Is journalism simply about reporting the world or do some journalists want to change it? Today I am writing a paper for a conference later this week on ‘cosmopolitanism’. It’s the idea that the news media can connect different people with the aim of reducing suffering and injustice. Well here’s a practical effort by the development media agency DuckRabbit.
DuckRabbit have been training workers from Medecin Sans Frontiers in The Democratic Republic Of Congo to use news media techniques to report on the conflict and poverty in that country which is still being torn apart by civil wars fueled by the riches of mineral extraction. It’s a good example of NGO using media for campaigning but the extra trick is that MSF want you to send a message back to the people in the DRC featured in the videos. Will it make any difference? Is this journalism?
Benjamin Chesterton is a former radio documentary producer and here’s his explanation of the project, why he things it is different and why it could work:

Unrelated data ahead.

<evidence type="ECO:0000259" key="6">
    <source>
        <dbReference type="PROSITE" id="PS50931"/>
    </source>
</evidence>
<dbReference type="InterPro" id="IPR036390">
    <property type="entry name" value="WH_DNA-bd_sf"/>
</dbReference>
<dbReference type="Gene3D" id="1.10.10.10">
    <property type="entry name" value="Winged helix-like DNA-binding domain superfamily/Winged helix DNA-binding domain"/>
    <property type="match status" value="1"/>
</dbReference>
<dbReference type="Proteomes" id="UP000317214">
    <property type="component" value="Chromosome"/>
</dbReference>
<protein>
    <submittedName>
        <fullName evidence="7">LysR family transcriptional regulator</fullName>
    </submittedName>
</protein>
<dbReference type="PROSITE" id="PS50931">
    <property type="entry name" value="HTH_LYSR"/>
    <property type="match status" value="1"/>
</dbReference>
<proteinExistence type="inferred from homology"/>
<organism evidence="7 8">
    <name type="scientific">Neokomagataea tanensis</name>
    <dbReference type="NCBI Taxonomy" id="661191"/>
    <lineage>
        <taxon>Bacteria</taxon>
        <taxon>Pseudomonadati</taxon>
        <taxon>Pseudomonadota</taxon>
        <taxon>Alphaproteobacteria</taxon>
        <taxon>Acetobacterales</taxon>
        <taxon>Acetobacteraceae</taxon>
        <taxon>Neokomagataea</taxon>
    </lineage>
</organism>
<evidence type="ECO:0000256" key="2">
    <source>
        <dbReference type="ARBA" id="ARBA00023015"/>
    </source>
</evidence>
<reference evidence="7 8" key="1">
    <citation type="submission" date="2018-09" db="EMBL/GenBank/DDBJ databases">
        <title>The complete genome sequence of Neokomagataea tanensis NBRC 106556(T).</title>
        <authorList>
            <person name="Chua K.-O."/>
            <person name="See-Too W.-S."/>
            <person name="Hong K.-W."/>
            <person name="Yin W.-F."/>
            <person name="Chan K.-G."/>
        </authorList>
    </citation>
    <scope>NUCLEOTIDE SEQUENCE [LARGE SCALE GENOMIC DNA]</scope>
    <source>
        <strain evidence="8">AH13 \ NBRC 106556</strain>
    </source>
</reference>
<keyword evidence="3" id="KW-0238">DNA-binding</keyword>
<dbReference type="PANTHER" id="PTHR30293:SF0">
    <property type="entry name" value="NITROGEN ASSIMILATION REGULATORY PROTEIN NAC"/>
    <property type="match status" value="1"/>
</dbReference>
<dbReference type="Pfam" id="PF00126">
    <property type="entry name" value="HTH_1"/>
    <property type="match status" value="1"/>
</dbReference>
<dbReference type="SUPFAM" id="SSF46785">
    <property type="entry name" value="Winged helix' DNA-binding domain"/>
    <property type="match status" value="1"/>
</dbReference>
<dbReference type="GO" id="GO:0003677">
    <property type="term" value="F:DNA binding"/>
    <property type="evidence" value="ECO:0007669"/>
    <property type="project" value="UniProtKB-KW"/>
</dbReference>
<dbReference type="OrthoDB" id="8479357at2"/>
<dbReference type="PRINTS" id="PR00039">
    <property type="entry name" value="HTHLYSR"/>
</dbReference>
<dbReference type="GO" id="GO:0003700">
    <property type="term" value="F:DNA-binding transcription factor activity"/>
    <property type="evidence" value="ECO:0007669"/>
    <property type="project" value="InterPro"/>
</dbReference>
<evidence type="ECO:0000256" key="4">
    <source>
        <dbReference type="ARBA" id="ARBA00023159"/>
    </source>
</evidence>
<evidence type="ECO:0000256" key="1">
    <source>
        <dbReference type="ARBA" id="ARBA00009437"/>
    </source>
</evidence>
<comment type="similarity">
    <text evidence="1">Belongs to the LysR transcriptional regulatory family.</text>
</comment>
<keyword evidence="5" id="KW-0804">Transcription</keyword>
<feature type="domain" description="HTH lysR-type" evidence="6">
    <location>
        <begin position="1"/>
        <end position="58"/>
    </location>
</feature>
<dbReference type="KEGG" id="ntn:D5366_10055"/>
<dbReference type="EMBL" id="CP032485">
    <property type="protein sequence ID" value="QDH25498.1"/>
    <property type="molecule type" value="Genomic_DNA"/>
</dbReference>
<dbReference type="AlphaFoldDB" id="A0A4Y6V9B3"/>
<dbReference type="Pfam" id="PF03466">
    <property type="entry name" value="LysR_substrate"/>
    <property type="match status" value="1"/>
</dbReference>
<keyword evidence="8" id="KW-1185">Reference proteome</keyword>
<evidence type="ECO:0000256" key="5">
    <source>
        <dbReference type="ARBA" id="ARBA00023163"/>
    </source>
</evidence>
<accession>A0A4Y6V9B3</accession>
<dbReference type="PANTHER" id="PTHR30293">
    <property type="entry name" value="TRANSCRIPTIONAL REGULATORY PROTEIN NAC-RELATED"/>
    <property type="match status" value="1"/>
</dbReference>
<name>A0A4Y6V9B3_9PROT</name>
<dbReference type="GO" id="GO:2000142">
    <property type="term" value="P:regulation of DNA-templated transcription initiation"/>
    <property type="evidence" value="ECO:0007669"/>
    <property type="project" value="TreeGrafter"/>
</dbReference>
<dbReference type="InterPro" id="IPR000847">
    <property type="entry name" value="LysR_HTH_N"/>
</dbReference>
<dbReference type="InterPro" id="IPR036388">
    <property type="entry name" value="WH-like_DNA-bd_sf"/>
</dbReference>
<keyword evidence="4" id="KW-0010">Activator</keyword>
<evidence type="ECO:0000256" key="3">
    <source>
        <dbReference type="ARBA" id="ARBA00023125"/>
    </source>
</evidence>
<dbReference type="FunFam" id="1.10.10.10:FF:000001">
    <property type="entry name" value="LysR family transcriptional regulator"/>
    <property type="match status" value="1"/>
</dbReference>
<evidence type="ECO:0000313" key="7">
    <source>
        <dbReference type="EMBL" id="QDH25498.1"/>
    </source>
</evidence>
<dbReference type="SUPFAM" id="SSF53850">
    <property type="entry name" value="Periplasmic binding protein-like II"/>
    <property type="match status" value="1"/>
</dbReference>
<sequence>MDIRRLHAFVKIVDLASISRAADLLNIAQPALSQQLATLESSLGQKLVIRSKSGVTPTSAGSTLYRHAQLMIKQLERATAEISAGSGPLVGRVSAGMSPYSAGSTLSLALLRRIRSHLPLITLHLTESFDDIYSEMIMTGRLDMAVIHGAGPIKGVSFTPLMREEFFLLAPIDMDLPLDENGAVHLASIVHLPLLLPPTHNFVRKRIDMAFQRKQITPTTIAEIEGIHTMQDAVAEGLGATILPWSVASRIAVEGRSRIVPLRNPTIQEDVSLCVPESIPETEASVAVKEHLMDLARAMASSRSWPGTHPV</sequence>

It’s the world’s deadliest conflict since the second world war and yet the majority of people have never heard of it. According to the IRC at least at least 5 million Congolese have died in more than a decade of conflict sparked off by the 1994 genocide in neighboring Rwanda. Most of the deaths are linked to a lack of medical facilities as the ability to access medical care in Eastern Congo has crumbled with the war. The four videos on the Condition Critical website give voice to the pain and trauma of those caught up in the conflict, bearing witness to their dignity and attempts to survive the conflict.Told only in their own voices all the website asks you to do is send a message of support. At first that might sound a bit daft. I mean why send a message of support to people I know nothing of? Surely what they need is cash, right? Well first off if you watch the videos you can find out a little about their lives, that they’re not that much different to you and me except that they’ve been caught up in an unforgiving conflict. Secondly messages of support do make a difference. I know this because last year I worked in camps in Kenya and the thing that people were most frightened of was being forgotten, the sense that no-one cared. That’s what leads to depression and despair. Worse than that, when no-one cares people get away with murder, literally.So the fact that MSF will take these messages and share them in the camps and clinics will make a difference. It will also give a huge morale boost to the MSF staff working in Eastern Congo.1. Leave a message of solidarity on the map2. Twitter about it and link to it on Facebook (for Twitter use #conditioncritical)3. Embed one of the video’s on their blogs.4. Write something about the projectI’m not being paid to write this, my work for MSF stopped when I delivered the video, but editing these brave peoples voices has made me care and left me feeling a little of the burden of their pain. I also think by doing something people are supporting NGO’s to take a more journalistic approach to their work, working with photographers to create great work, rather then just telling the public how great they are as an organisation, how fucked everyone else is, and can I have a fiver a month by direct debit please?